Friendly shop owner #1: Gummo, Tototo Records
Tototo Records 5 minutes walk from Minami Morimachi subway station on the purple Tanimachi line. A small shop on the third floor, run by Gummo is the friendliest record shop owner in Osaka, always chatty with his customers and also well-connected to local musicians and events, and his shop is jam-packed with a variety of genres on vinyl, CDs, occasionally VHS, tapes, T-shirts, and all sorts of other music ephemera. That area is starting to attract other new record shops and, given the rents in America Mura, and in Umeda, this might become another cluster of interesting record shops in the near future. One word of warning: Gummo is super friendly, but don’t expect to get one over on him, if you’re selling your second hand music to him. He’s a businessman and knows his prices very well.
Pricing: 7/10 Bargain bin: 9/10 Friendly: 10/10. Helpful: 10/10; WTF Surprise potential: 7/10
Tototo Records: 〒530-0041 Osaka, Kita Ward, Tenjinbashi, 1 Chome−18−14 . 4 mins walk from Minami Morimachi subway station.
Business hours: Thursday-Sunday 12:00-20:00
As always, be a regular if you can, and you might get a bit of special treatment after a while. If you’re only in Osaka for a couple of days, be extra friendly and hope for the best. If you don’t speak Japanese, don’t be intimidated. Speaking your own language with enthusiasm goes a long way. Start with: Sumimasen, nihongi dekinai … then be enthusiastic!
Chicotan Records Nagai
Chicotan Records in Nagai is a perfectly-formed tiny shop in the back streets of Nagai park. Only 10 minutes walk from the Nagai subway station on the Midosuji line, the owner is reserved but extremely knowledgeable if you can get him talking, you’ll find that he has decades of knowledge and will be able to help you find one or two very interesting items. As far as I know he doesn’t speak English, so if you can take a Japanese speaker you’ll get better results. Loads of bargain bin boxes on the floor, full of records in various states of slight disrepair, but as always, get your washing machine working and make the best of what you buy.
The last time I went there we talked about Maki Asakawa and how some of her later LPs a bit tricky, after which we navigated towards Gendai Ongaku, the Japanese term for avant-garde music, after which the owner recommended to me a fantastic Yoshitaka Azuma LP, Moonlight Of Asia, an obscure 80s electronica classic which I had never even heard of before. Price with obi: ¥1000. In the bag! How can you possibly go wrong with that kind of recommendation? Yes, out of the way. Will it be open? probably. Worth the effort? Definitely!
Pricing: 9/10 Bargain bin: 9/10 Friendly: 5/10. Helpful: 8/10; WTF Surprise potential: 8/10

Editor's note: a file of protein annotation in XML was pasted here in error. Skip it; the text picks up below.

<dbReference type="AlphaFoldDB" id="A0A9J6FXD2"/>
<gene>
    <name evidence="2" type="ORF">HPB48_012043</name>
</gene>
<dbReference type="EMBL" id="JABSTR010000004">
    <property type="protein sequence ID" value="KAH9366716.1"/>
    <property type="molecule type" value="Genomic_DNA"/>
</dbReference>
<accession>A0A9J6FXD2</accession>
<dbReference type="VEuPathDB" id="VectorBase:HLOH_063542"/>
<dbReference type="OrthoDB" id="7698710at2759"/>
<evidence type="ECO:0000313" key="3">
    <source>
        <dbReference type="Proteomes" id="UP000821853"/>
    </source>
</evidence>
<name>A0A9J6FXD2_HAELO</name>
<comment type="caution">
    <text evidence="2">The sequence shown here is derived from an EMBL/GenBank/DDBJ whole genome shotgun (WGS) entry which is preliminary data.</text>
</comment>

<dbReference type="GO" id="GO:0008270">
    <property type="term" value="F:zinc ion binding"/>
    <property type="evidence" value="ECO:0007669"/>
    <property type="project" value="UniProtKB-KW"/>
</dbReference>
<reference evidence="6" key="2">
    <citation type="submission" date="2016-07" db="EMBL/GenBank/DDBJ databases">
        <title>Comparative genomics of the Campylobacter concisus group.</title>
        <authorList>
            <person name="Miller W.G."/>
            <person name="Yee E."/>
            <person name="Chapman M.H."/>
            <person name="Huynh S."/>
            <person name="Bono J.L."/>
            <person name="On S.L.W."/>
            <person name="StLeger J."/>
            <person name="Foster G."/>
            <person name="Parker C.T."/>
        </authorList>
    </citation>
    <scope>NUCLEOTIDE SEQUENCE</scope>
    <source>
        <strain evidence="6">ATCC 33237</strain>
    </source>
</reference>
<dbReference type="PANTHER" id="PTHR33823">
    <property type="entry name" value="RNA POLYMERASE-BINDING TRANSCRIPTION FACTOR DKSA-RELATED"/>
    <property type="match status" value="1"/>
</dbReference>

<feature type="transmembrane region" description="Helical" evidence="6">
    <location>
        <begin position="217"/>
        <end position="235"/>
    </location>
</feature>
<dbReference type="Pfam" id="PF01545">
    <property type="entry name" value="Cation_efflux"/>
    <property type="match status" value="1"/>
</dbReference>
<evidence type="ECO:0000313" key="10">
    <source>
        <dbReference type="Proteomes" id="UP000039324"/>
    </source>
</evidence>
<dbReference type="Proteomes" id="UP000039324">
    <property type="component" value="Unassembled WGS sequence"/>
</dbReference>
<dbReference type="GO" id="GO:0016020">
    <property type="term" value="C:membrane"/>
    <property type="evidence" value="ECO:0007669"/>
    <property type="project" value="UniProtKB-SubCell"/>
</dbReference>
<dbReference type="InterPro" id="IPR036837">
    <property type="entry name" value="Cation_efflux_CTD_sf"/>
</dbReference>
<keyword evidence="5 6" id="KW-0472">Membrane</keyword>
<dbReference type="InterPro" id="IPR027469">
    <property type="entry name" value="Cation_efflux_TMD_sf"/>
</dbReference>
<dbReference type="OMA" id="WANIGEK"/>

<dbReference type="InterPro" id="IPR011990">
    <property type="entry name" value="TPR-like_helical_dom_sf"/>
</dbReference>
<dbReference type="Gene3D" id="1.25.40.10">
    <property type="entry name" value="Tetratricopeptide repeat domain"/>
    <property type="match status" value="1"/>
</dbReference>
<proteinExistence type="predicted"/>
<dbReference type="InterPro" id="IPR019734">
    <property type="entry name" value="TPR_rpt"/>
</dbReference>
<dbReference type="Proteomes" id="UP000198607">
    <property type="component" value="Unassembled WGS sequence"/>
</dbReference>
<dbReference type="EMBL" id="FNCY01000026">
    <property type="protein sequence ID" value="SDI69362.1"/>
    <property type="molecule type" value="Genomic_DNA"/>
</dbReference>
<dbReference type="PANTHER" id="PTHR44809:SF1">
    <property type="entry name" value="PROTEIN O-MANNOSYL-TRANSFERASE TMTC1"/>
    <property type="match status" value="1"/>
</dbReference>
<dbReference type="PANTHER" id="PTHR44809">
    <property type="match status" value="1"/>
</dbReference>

Chicotan Records Nagai: 5 Chome-10-9 Yamasaka, Higashisumiyoshi Ward, Osaka, 546-0035. 3 minute walk north from JR Tsurugaoka Station. 10 mins walk from Nagai subway station.
Business hours: Tuesday – Sunday (13:00～18:00)
Shitennoji Flea Market
The number of flea markets in Osaka has decreased over the last few years, especially during the Covid period, but flea markets can be a fairly productive source of records and CDs such as Shittenouji flea market near Tennoji, has been going for many many years and still has plenty of stalls which sell extremely reasonably priced CDs and records, as well as all sorts of other tat for your significant other. Taking place on the 21st and 22nd of the month, the earlier you get there, the better the worms of course, but even if you turn up late, and dig hard, there will be remaining treasure. I promise.
On my most recent visit on in May, I found the 7 inch Soundtrack theme of the amazing Japanese animated movie, Belladonna of Sadness by Mayumi Tachibana (soundtrack by Masahiko Sato re-issued by Finders Keepers in 2015 and a stone cold classic) and a few LPs, none of which were more than ¥500, so rule 1 still applies. In fact the price of LPs at Shitennouji hasn’t increased for as long as I can remember. If you can haggle, either in Japanese, or in your own language, and be nice with it, you’ll earn the respect of stallholders, and come away with cheaper shopping bills. Don’t expect it to work every time, because it won’t, but chat to the stallholders and you might be surprised what happens. If you go *really* early, don’t forget your flash light.
Shittenouji Flea Market (21st & 22nd of each month. Starts early!):
Shitennouji, Tennoji Ward, Osaka, 〒543-0051. 5 mins walk from Shitennōji-mae Yūhigaoka subway station
Friendly man #2: Junya, Drella Records
Drella near Shinsaibashi, is a tiny well-packed shop tucked away behind the shops on a side street. Owner Junya, another very-friendly soul, always prepared to help you try to find something to suit your tastes and happy to chew the fat. Prices are reasonable, even slightly on the cheaper side, so you don’t need to worry too much about breaking rule number 1 to an extent. Because the shop is so small, you’ll find less in every genre but I’ve found plenty there. Friends have recently found real gems in the noise genre.
Good finds for this writer: Tim Buckley’s 1st album Australia pressing 1400 yen, a compilation of UK Zoo Records including Teardrop Explodes, Big In Japan etc 1000 yen. The shop is so small, I don’t think it has a bargain bin, but the prices are very reasonable so they’re forgiven. If you’re a noise music collector, such as Nurse With Wound, Organum or Lemon Kittens, you might be lucky.
Drella Records: 〒550-0013 Osaka, Nishi Ward, Shinmachi, 1 Chome−22−20. 8 mins walk from Shinsaibashi subway station.
Business hours: Thursday -Tuesday 13:00〜19:00
Keep a look out for new shops and share!
Don’t forget that places that sell LPs and CDs are constantly closing down and opening up, so explore, wherever you go, and share that information with your fellow diggers, who in return will share their information with you. There is always enough to go round, and there may be a vinyl revival going on at the moment, but in any moment soon, another mass offloading of vinyl and CDs could be about to happen so get some points in the bank.
Osaka Record Map
Get yourself an Osaka Record Map, on the counter of most of the places I’ve mentioned, and most of all, don’t pay stupid prices. There are bargains to be had all over Osaka if you are prepared to be patient and dig hard!